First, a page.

As part of our Tales in Tech series we’ve been catching up with members of our tech community to share the journeys, lessons learnt and advice that has helped them through their careers to date.
This week we caught up with Chris Stark from world leading AI enterprise, Amelia (an IPsoft company). After finishing college, Chris started volunteering to gain experience and exposure in IT before being scouted and working his way up to his current position as Lead Infrastructure Engineer. He talked us through some of the challenges he faced when stepping up into managerial positions, his tips for keeping up with the constantly evolving tech industry and his advice for how to stand out as an Engineer.
Tell us a bit about yourself and your journey to your current role today:
I started my career in IT 15 years ago after leaving college. Initially I found it quite difficult to find a job within IT as everyone wanted you to have experience. It was the catch 22 situation of, how do you get that experience without being given a job? I decided to go down a slightly different route and began volunteering for a local charity where I was fixing simple IT issues with Word and PowerPoint. Then one day, though I wasn’t aware at the time, they had someone onsite from their MSP (Management Service Provider) and it just so happened that they noticed what I was doing and asked who I was. A couple of days later I had a call to come in for a job interview with this MSP, which was a huge shock. Putting myself out there and volunteering had actually paid off. I went to the job interview and the rest was history.
My advice is that there are so many different options out there, and by volunteering you just don’t know what opportunities will arise or who will notice you. 15 years later I now lead a team of talented Engineers at IPsoft who design and implement technical solutions and disaster recovery on behalf of one of the biggest telecoms companies in the UK. I look after six Technical Executives including Network Engineers, Windows Engineers and UX Engineers.
What does a typical workday look like for you?
Day-to-day I’m working with the Technical Leads, overcoming any complex issues that they’ve got. Amelia is very much efficiency-focused and so we try to automate as many business tasks as possible to reduce the mean time to resolve. We automate business processes to enable the customer to work on things that are most valuable to them.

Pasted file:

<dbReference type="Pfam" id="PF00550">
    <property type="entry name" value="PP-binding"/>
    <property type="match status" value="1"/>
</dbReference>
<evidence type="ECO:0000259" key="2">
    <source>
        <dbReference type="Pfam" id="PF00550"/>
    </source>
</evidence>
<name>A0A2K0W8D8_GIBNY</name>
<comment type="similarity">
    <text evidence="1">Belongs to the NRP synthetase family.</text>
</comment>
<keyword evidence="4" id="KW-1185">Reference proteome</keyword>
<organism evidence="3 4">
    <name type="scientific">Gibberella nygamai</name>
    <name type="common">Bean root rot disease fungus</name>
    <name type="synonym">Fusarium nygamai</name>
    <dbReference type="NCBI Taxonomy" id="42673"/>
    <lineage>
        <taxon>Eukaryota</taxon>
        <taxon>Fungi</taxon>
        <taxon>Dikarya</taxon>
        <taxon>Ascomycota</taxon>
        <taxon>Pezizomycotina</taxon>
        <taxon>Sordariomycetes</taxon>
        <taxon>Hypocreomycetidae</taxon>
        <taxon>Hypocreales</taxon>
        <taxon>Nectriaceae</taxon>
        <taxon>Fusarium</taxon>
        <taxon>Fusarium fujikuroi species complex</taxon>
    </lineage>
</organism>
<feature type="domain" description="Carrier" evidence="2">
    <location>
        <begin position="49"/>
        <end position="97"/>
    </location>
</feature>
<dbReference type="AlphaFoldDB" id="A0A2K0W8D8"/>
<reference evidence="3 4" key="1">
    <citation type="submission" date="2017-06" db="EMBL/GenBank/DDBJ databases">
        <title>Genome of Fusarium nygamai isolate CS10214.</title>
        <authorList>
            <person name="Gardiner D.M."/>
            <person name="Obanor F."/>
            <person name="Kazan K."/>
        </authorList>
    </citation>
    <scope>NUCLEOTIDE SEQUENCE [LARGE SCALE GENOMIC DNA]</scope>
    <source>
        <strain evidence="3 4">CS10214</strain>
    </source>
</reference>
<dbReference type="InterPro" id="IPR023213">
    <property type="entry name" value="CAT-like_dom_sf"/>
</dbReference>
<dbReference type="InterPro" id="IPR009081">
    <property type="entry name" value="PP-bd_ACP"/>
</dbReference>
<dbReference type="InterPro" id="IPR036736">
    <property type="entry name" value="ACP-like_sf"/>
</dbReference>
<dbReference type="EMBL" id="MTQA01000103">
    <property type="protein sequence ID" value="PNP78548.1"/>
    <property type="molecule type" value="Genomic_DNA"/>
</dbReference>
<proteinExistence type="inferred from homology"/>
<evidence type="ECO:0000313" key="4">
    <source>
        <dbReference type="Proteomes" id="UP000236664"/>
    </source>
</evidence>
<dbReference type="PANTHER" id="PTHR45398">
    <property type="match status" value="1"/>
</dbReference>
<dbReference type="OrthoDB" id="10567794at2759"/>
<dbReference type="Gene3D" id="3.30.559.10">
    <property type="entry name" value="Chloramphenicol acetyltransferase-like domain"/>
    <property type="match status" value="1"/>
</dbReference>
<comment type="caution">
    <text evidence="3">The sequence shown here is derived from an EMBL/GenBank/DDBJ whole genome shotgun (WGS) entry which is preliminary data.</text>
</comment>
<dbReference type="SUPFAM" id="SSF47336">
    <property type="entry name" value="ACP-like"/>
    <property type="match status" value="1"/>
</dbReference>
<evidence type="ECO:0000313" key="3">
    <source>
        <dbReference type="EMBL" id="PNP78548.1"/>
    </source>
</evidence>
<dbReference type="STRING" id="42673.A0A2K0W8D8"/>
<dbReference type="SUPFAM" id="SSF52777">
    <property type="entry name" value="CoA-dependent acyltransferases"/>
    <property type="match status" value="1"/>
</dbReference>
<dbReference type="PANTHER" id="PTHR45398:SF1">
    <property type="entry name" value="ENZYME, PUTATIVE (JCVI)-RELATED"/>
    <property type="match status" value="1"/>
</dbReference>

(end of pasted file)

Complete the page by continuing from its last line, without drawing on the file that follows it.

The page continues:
I engage with customers daily, understanding their challenges and identifying where we can add value or any technical solutions to overcome those issues. There’s nothing more satisfying for me than coming off a call with an agreed proposed solution going forward.
What would you say are some of the greatest achievements that you’ve had throughout your career?
I never thought that I would be responsible for managing Engineers, which can be daunting and scary as you don’t really know how people are going to perceive you. But as long as you communicate with them, you can work through most problems. Lots of Engineers don’t want to deal with the confrontation that comes with management, which I understand as sometimes I don’t enjoy it myself, particularly if you have to speak to someone professionally about a mistake they have made. So, one of my greatest achievements would be working outside my comfort zone.
What has been the most interesting challenge that you’ve faced in your career?
Technology is always evolving, one of the biggest challenges is trying to keep up with it. Particularly when you have children, finding the time to read up on stuff or play about with tech is very challenging. The challenge of working with people has always been there for me too. The amount of times I’ve tried to anticipate what is going to happen on a call! But when you get talking to people it’s never as bad as you think.